To The Foul-Weather Friends, Who Love Us No Matter How Hard Things Get

Brandon Stanciell
Brandon Stanciell

A lot of you were already in the picture when things were easy (read: college). You were there for the 2 a.m. hangouts while we procrastinated writing papers, you were there for the delicious hangovers in which we didn’t mind how awful we felt, because the previous night’s activities were so much fun. You were there for the hours we ‘wasted’ doing nothing but hanging out and laughing ourselves silly, which, when I look back on it, were never really ‘wasted’ hours at all.

Some of you came into the picture when things weren’t as simple (read: postgrad). When we had happy hours that we had to leave at a decent time because we had to get up in seven hours for work. When we stayed in together on a Friday night and split an $8 takeout order because we needed to save money this weekend. When we lamented together in the winter over expensive heating bills and the prices of plane tickets for holiday travel.

But no matter where you came from, or what stage of my life I was in when I met you, what you have in common is this: you were there (and still are there, always) when things were shitty.

You were there when the first hints of anxiety or depression or both began to manifest themselves in my life – which, as we learned together, often happens to people for the first time in their twenties.

You were there when I began to notice how much harder of a time I had with winter now than I did as a kid. When I became overwhelmed and saddened and sometimes even panicked about the constant darkness, the feelings of isolation, the belief that spring was never going to come.

You were there the first time I truly cried about my job, when my boss made me feel stupid or insignificant or inadequate or simply unseen, even if they didn’t mean to. You reminded me that this was normal, that this is part of growing up, that the only way to combat it was to get up the very next morning and go back, because that’s what a resilient person does.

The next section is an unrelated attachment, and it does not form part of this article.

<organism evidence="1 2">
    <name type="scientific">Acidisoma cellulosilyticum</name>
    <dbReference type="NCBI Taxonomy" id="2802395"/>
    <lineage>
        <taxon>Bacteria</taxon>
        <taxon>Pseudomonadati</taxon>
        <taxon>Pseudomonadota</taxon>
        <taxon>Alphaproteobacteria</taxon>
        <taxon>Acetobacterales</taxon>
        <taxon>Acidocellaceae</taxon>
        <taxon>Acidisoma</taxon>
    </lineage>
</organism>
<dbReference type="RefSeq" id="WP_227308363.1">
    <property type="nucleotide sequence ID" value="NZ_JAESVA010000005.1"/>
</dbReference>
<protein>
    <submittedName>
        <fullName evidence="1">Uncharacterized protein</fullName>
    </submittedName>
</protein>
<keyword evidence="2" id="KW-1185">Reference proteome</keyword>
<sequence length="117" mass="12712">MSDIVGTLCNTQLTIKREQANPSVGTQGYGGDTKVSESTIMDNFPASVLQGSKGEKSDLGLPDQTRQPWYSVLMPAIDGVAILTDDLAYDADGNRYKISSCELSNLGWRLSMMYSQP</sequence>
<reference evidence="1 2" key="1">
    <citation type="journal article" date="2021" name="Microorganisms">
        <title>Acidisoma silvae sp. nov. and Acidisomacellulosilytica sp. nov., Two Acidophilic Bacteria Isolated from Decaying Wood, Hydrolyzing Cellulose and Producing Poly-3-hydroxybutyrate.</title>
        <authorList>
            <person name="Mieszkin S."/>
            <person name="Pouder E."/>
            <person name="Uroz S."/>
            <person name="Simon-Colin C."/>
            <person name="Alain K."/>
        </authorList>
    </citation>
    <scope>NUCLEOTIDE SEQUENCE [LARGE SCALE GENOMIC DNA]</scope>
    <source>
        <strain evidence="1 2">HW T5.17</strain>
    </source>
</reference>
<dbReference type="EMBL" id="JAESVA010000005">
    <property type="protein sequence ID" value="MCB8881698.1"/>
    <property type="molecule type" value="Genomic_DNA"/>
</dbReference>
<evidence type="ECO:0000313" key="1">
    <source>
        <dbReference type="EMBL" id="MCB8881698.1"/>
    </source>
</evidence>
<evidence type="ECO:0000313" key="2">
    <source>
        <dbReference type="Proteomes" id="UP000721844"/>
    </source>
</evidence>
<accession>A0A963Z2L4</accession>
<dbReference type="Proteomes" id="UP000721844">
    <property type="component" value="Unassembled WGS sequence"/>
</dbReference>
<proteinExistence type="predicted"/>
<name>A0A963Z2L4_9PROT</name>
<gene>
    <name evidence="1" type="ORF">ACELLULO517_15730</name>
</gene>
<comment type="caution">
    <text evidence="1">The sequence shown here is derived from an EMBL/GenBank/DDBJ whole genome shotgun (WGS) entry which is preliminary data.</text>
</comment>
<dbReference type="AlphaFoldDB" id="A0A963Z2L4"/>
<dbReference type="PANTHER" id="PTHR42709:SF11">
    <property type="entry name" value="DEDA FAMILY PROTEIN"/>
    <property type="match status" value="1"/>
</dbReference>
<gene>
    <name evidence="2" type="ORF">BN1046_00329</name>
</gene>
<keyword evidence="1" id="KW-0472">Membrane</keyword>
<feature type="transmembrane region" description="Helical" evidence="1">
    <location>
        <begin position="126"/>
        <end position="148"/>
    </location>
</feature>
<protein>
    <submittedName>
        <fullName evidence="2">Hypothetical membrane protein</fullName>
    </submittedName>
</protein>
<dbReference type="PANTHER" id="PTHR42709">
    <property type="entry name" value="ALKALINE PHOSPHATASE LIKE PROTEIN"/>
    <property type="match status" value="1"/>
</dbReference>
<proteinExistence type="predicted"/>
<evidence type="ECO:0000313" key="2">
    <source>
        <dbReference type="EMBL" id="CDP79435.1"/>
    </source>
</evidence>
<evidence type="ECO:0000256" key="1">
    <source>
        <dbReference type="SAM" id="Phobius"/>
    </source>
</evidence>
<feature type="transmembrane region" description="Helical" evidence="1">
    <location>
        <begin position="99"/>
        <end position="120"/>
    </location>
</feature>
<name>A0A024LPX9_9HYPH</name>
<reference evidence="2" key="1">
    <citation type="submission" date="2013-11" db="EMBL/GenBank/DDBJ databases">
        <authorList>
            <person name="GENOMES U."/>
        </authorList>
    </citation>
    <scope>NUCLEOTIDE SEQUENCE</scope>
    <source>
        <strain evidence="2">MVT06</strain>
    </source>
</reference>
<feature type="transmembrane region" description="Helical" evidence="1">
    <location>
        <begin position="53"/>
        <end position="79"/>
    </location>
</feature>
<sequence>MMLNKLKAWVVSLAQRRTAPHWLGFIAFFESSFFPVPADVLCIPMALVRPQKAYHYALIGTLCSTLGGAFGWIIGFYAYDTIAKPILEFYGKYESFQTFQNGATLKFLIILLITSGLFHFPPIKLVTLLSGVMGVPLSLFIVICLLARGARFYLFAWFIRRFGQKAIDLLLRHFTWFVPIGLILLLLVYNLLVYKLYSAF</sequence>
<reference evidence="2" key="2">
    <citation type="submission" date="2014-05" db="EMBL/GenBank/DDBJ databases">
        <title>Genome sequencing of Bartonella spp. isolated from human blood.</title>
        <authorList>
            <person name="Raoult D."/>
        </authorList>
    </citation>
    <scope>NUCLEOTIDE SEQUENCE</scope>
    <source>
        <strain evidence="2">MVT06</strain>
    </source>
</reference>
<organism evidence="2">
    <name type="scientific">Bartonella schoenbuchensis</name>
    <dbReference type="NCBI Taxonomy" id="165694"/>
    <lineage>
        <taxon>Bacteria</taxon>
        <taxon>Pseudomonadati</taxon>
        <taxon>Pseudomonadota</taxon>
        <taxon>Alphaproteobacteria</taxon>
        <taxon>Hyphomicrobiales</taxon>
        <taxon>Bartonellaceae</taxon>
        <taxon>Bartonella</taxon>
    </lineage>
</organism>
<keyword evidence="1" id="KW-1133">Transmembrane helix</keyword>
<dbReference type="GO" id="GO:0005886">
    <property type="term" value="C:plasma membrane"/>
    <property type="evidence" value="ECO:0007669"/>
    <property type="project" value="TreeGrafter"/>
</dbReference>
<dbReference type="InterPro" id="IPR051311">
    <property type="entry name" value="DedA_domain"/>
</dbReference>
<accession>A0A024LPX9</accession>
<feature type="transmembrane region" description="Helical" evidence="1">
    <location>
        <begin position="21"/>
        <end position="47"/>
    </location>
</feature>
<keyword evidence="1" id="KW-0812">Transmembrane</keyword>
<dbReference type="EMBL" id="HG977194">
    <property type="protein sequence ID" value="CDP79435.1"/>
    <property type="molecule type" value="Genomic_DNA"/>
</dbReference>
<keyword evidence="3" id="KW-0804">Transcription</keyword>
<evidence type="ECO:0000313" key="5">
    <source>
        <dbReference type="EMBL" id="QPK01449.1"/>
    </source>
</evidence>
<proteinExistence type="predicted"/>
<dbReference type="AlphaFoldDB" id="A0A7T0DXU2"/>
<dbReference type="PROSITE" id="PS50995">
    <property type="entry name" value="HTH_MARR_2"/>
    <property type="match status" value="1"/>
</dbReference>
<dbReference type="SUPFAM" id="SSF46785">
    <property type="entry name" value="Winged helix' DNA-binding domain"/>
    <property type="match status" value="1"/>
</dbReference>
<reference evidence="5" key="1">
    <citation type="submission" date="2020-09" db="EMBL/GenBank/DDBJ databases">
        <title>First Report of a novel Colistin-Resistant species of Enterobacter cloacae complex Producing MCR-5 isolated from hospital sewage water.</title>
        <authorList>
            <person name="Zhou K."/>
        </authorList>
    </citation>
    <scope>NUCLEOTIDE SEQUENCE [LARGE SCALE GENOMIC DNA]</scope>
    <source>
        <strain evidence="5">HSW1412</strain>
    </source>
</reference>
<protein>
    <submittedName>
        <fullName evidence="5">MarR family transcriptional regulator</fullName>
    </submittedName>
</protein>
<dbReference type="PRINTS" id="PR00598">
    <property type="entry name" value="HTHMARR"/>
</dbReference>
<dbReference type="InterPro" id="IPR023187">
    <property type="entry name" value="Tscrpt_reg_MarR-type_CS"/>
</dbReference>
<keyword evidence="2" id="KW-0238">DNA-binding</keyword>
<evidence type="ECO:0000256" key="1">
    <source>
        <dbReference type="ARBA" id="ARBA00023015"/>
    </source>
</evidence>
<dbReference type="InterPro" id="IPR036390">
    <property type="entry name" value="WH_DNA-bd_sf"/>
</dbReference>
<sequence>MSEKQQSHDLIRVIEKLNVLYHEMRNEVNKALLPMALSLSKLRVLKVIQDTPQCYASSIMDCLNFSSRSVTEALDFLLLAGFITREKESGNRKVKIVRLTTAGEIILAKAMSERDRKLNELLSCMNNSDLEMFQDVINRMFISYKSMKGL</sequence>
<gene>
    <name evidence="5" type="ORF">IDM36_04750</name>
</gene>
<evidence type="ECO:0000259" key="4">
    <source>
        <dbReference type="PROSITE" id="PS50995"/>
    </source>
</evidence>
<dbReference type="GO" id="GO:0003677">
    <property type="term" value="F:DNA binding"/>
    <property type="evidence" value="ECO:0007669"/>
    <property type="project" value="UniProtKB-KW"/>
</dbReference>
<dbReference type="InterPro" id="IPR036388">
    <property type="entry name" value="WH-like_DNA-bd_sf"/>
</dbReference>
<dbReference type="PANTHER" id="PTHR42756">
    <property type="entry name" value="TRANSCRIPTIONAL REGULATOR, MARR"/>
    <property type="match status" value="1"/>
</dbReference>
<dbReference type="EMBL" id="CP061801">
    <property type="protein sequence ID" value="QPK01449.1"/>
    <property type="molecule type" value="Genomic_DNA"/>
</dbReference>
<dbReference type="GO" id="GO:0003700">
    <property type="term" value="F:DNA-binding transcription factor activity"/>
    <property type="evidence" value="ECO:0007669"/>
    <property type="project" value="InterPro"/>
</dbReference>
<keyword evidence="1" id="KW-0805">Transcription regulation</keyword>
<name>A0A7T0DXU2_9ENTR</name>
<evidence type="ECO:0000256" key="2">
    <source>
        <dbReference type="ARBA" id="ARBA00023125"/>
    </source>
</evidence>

You were there when my heart was shattered, regardless of whether or not the breakup was mutual or not at all my choice or totally my choice. You reminded me that I felt broken because I had been brave enough to allow myself to love and to be loved. You reminded me that no matter how long it took, I would eventually be okay.

You were there to laugh with me when I first realized that my body can no longer process hangovers the way it did when I was twenty-one. When you sat on the couch with me and laughed and watched four hours of Netflix and ordered delivery with me, because the idea of moving was just too horrendous to me.

You were there when I lost a grandparent, or a parent, or someone else incredibly close to me, and I first began to understand how truly permanent death is.

You were there for me even when I was “so busy” and convinced that being “busy” was more important than maintaing my friendships. You were patient and understanding and you welcomed me back with open arms when I finally woke up and realized how much more important my relationships are than my work – how my career could never bring me the same type of joy that the people in my life did, no matter how much I loved my job.

You’ve always been there.

When things were easy, and fun, and so incredibly amazing – the kind of amazing where we would pause and wonder how it was possible to be this happy. And you were there when things were ugly. When I couldn’t imagine going into work for one more day or when I had to go to sleep alone on the first night after my breakup or when my anxiety got so bad that I couldn’t even put it into words. You were there. You still are.

You’re there when things are perfect. You’re there when things are shit. Because that’s what a real friendship in adulthood is.

It’s being there for each other, with a fierce and unshakable loyalty, no matter what the world looks like outside.

And knowing that, knowing I have you, just makes it a little bit easier to get up in the morning. Thank you. Thought Catalog Logo Mark

I’m a staff writer for Thought Catalog. I like comedy and improv. I live in Chicago. My Uber rating is just okay.

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